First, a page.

Europe Road Trip (Page 2 of 6)



Plan to buy some of your clothing in Europe. We were pleasantly surprised by the reasonable prices. What with the lower Euro, bargain-conscious Southern Californians could really roll up their sleeves and get down to serious shopping. Spain offered excellent bargains on shoes and handbags, especially in the smaller cities of Pamplona and Zaragoza but even in Barcelona’s touristy Gothic Quarter. Genoa’s small boutiques offered stylish Italian-made items at prices comparable to what we pay for chain-store imports in the L.A. area. Even ritzy Cannes surprised us with value-priced fashion. On the other hand, try to avoid buying electronics in Europe. You will pay about 12-15% more than in Best Buy or Walmart.

Visitors to Europe are prone to malnutrition thanks to a superabundance of irresistible pastry shops like this one on Barcelona’s Plaça de l’Angel, a popular starting point for a stroll through the lively Gothic Quarter.

Smoke and Odors

The most unpleasant aspect of a European trip is the ubiquitous cigarette smoke. Most EU nations have begun to require non-smoking areas inside restaurants but not outside where most summer visitors are likely to sit. Unfortunately, about a third of adults seem to smoke in France, the country in which road trippers are likely to spend the most time. Italians are also heavy smokers. Spaniards smoke noticeably less, with about a quarter of adults engaging in the nasty habit.

Le Pont Neuf, Toulouse’s oldest bridge, swarms with revelers on a warm June evening. The festive crowd stretched a half mile back to Place du Capitole and beyond. The arches of the 16th-century bridge are decorated with red ambient lighting.

Another unpleasant surprise is sewage odors. While most streets and even alleys aren’t plagued by unpleasant smells, we were ambushed by the stench of human waste at random places without rhyme or reason. Perhaps one of the costs of living with beautiful old architecture is the difficulty of bringing sewer systems up to modern standards. On the plus side, we were pleasantly surprised at not encountering any dirty toilets in our countless pit stops at service areas and other public facilities. On several occasions, however, both genders had to endure the curious exertion of squatting without touching toilets which, inexplicably, were seatless by design.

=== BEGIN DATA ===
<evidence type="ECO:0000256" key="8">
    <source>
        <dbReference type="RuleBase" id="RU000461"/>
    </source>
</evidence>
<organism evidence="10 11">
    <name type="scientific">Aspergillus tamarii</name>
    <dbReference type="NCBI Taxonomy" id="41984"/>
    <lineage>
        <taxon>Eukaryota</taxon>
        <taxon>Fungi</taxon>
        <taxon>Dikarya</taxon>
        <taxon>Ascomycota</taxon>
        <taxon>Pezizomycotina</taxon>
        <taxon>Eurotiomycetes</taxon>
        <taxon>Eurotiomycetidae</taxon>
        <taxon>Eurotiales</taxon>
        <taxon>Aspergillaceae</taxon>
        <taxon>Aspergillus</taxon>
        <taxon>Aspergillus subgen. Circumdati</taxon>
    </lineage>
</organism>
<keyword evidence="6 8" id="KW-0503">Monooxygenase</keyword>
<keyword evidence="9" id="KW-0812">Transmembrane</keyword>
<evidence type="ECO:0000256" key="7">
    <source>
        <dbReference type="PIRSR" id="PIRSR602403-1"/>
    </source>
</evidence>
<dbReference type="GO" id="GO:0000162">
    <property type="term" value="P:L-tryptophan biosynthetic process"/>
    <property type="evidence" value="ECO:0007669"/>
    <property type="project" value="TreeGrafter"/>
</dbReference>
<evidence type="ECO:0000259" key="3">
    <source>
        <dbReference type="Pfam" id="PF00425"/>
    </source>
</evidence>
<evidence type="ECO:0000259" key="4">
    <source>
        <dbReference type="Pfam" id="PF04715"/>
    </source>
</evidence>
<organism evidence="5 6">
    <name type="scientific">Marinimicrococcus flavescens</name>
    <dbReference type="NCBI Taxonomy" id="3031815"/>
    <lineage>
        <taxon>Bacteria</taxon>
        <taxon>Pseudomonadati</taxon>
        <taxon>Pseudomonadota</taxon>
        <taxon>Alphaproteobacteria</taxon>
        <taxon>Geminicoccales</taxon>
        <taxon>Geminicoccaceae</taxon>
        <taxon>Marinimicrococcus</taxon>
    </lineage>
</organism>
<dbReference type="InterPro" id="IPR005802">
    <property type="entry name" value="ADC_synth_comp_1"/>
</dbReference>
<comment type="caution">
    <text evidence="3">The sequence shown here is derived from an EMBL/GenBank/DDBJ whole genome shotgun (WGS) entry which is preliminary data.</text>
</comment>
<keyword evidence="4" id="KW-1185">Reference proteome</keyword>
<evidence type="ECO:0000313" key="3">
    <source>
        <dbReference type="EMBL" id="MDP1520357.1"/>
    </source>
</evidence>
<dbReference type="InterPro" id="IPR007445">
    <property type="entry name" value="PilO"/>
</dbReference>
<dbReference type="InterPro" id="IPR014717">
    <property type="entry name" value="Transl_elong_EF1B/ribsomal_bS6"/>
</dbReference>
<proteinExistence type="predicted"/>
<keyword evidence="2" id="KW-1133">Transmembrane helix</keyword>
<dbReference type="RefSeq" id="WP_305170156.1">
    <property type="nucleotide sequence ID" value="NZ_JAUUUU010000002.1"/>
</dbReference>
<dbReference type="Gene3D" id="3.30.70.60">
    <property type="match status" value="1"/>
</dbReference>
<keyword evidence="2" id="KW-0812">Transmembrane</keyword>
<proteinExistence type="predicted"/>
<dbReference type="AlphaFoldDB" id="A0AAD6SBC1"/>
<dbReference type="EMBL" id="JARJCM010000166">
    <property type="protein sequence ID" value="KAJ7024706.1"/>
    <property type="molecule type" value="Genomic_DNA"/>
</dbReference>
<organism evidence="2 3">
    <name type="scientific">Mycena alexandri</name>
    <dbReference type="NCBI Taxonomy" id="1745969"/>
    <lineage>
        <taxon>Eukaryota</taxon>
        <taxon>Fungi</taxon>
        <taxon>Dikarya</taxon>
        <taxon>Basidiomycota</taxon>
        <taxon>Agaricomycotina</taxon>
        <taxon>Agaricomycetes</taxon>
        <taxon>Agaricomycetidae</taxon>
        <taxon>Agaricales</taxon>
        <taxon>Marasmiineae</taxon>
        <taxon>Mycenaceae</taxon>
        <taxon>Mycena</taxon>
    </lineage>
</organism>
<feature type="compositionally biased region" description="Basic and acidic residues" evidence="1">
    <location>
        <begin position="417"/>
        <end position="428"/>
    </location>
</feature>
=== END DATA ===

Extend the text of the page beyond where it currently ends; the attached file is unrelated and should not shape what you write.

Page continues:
Living Culture vs. Pickled Culture

Every town has a spot or two in which the most appealing aspects of local culture, new and old, combine and alchemize into something truly authentic, memorable. Seeking out and enjoying that living cultural synthesis was our main goal at every stop. Palaces? Museums? Churches? Fine, but only if they were integral to the local scene. Relics and ruins are wonderful if they enrich the moment, but we didn’t want to go out of our way to seek them out. Living culture is infinitely more interesting and educational than dead and pickled culture. Fortunately, the magical thing about Europe is that ancient structures are so often enlisted to serve the living and not merely to remain frozen in time.

What follows is a list of the places we feel merit a place on the itinerary of any road trip through southwestern Europe.

Beautiful old architecture, appealing shops and eateries and a steady stream of visitors from all over the world make the Gothic Quarter the center of Barcelona’s street scene.

Barcelona’s Gothic Quarter (Barri Gotic)

A maze of timeless alleys open out at regular intervals to plazas lined with magnificent old stone palaces and churches and filled with open air tables of revelers enjoying the magical night air of summer. Barri Gotic is the city’s real highlight, not the more famous Ramblas to the east which have become Barcelona’s equivalent of tourist-ridden Hollywood Boulevard. It’s one of western Europe’s best summer party towns.


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